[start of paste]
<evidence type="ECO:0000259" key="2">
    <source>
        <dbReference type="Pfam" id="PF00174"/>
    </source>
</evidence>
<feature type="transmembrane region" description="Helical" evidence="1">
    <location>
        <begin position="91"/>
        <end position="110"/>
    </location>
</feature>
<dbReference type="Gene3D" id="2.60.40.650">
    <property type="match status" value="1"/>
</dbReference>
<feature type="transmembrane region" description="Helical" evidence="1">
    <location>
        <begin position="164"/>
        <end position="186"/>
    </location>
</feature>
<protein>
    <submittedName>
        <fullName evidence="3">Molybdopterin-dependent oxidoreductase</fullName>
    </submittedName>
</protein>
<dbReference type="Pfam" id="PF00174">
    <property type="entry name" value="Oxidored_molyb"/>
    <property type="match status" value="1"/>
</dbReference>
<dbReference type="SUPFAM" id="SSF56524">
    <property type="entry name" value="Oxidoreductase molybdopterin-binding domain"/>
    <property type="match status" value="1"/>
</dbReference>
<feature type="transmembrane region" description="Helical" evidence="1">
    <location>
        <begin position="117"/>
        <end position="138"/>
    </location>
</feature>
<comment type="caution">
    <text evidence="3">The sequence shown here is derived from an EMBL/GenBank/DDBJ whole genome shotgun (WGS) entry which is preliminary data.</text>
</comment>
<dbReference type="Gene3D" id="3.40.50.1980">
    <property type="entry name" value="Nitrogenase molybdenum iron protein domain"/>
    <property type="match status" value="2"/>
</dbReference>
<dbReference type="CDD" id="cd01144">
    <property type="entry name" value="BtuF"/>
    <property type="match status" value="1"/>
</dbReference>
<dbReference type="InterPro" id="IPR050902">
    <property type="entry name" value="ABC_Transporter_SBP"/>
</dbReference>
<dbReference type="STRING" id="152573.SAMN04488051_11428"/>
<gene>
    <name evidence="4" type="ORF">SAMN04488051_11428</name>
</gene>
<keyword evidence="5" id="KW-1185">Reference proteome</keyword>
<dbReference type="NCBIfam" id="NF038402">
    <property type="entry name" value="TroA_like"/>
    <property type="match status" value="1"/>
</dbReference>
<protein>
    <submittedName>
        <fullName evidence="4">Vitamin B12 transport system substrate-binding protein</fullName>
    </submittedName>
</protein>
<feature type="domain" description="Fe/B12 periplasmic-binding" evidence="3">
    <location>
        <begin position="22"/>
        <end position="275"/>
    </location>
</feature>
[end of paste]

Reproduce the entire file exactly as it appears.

<evidence type="ECO:0000259" key="2">
    <source>
        <dbReference type="Pfam" id="PF00174"/>
    </source>
</evidence>
<feature type="transmembrane region" description="Helical" evidence="1">
    <location>
        <begin position="91"/>
        <end position="110"/>
    </location>
</feature>
<dbReference type="Gene3D" id="2.60.40.650">
    <property type="match status" value="1"/>
</dbReference>
<feature type="transmembrane region" description="Helical" evidence="1">
    <location>
        <begin position="164"/>
        <end position="186"/>
    </location>
</feature>
<protein>
    <submittedName>
        <fullName evidence="3">Molybdopterin-dependent oxidoreductase</fullName>
    </submittedName>
</protein>
<dbReference type="Pfam" id="PF00174">
    <property type="entry name" value="Oxidored_molyb"/>
    <property type="match status" value="1"/>
</dbReference>
<dbReference type="SUPFAM" id="SSF56524">
    <property type="entry name" value="Oxidoreductase molybdopterin-binding domain"/>
    <property type="match status" value="1"/>
</dbReference>
<feature type="transmembrane region" description="Helical" evidence="1">
    <location>
        <begin position="117"/>
        <end position="138"/>
    </location>
</feature>
<comment type="caution">
    <text evidence="3">The sequence shown here is derived from an EMBL/GenBank/DDBJ whole genome shotgun (WGS) entry which is preliminary data.</text>
</comment>
<dbReference type="Gene3D" id="3.40.50.1980">
    <property type="entry name" value="Nitrogenase molybdenum iron protein domain"/>
    <property type="match status" value="2"/>
</dbReference>
<dbReference type="CDD" id="cd01144">
    <property type="entry name" value="BtuF"/>
    <property type="match status" value="1"/>
</dbReference>
<dbReference type="InterPro" id="IPR050902">
    <property type="entry name" value="ABC_Transporter_SBP"/>
</dbReference>
<dbReference type="STRING" id="152573.SAMN04488051_11428"/>
<gene>
    <name evidence="4" type="ORF">SAMN04488051_11428</name>
</gene>
<keyword evidence="5" id="KW-1185">Reference proteome</keyword>
<dbReference type="NCBIfam" id="NF038402">
    <property type="entry name" value="TroA_like"/>
    <property type="match status" value="1"/>
</dbReference>
<protein>
    <submittedName>
        <fullName evidence="4">Vitamin B12 transport system substrate-binding protein</fullName>
    </submittedName>
</protein>
<feature type="domain" description="Fe/B12 periplasmic-binding" evidence="3">
    <location>
        <begin position="22"/>
        <end position="275"/>
    </location>
</feature>